| Photo 14:
[Soviet Commission 1945, no reference]
The gas-tight door of the Kanada I delousing gas chamber. Its construction by the DAW, is very rudimentary. It has a peephole, a handle to open it and two hinged iron bars [latches with handles] to close it, closing being completed by screwing a right-angled bolt through each of the two metal catches into which the latches were fitted.This type of gas-tight door, with the same method of closing, was to be used as it stood in the homicidal gas chambers.
| Photo 15:
[PMO neg. No. 621]
Close-up of the peephole of the same gas-tight door.
| Photos 14, 15, 16 and 17 have been deliberately grouped together, for the four of them shown together sum up in striking fashion homicidal gassings using Zyklon-B, as the Soviet Commission, the first to undertake investigations on the site in 1945, understood, presented and published them. However, the scene is a completely put up job. It has been common practice to show together a gas-tight door from a delousing gas chamber (having genuinely functioned as such) and an enlargement of its peephole, together with the delousing agent used. Zyklon-B. Dating from 1945, this particular presentation is supported by one or two testimonies affirming that a group of Sonderkomtnando men were gassed in this Kanada gas chamber. It is always stated that they were caught “by surprise” but even so, the episode, in the last quarter of 1944, remains dubious. The members of the Sonderkommando that the SS wanted to silence forever because they had seen too much. knew very well how to recognise a gas chamber, and from very far off. In this situation, they would not allow themselves to be shut in like a lot of sheep …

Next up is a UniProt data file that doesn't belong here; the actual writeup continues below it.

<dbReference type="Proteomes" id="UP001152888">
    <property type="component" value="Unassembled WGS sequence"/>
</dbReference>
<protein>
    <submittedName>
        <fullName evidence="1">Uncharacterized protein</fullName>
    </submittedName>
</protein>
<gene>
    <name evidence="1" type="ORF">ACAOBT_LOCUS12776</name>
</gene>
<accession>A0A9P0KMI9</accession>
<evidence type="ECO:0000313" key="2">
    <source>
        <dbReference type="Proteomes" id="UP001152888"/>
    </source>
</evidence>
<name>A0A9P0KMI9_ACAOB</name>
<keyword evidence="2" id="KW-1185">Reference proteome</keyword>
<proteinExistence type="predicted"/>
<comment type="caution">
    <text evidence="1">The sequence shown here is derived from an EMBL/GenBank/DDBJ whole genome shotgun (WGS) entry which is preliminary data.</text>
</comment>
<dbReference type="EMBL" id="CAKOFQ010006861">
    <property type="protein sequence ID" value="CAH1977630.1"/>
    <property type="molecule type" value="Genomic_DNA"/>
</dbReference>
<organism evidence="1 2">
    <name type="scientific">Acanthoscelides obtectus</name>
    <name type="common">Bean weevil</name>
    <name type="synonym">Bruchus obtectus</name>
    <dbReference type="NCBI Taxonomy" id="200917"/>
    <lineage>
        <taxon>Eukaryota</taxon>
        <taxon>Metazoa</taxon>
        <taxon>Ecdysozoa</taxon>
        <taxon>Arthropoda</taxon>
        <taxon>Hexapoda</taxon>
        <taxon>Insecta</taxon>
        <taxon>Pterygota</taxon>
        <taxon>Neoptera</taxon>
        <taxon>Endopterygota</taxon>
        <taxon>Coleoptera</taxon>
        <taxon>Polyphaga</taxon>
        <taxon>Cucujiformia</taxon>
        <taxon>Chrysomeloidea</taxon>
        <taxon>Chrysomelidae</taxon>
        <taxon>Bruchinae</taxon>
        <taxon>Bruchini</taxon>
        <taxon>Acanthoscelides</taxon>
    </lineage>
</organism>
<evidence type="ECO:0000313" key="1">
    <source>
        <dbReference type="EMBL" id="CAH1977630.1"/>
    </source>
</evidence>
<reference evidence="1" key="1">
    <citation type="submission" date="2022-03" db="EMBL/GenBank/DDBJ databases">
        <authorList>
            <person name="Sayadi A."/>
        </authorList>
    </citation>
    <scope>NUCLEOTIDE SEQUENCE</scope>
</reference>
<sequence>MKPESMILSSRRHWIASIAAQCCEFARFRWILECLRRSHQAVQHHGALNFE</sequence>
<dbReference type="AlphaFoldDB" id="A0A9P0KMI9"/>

This “historic” montage is to he compared with that mentioned in the postface with reference to the Krematorium of K.L. Natsweiler in Alsace.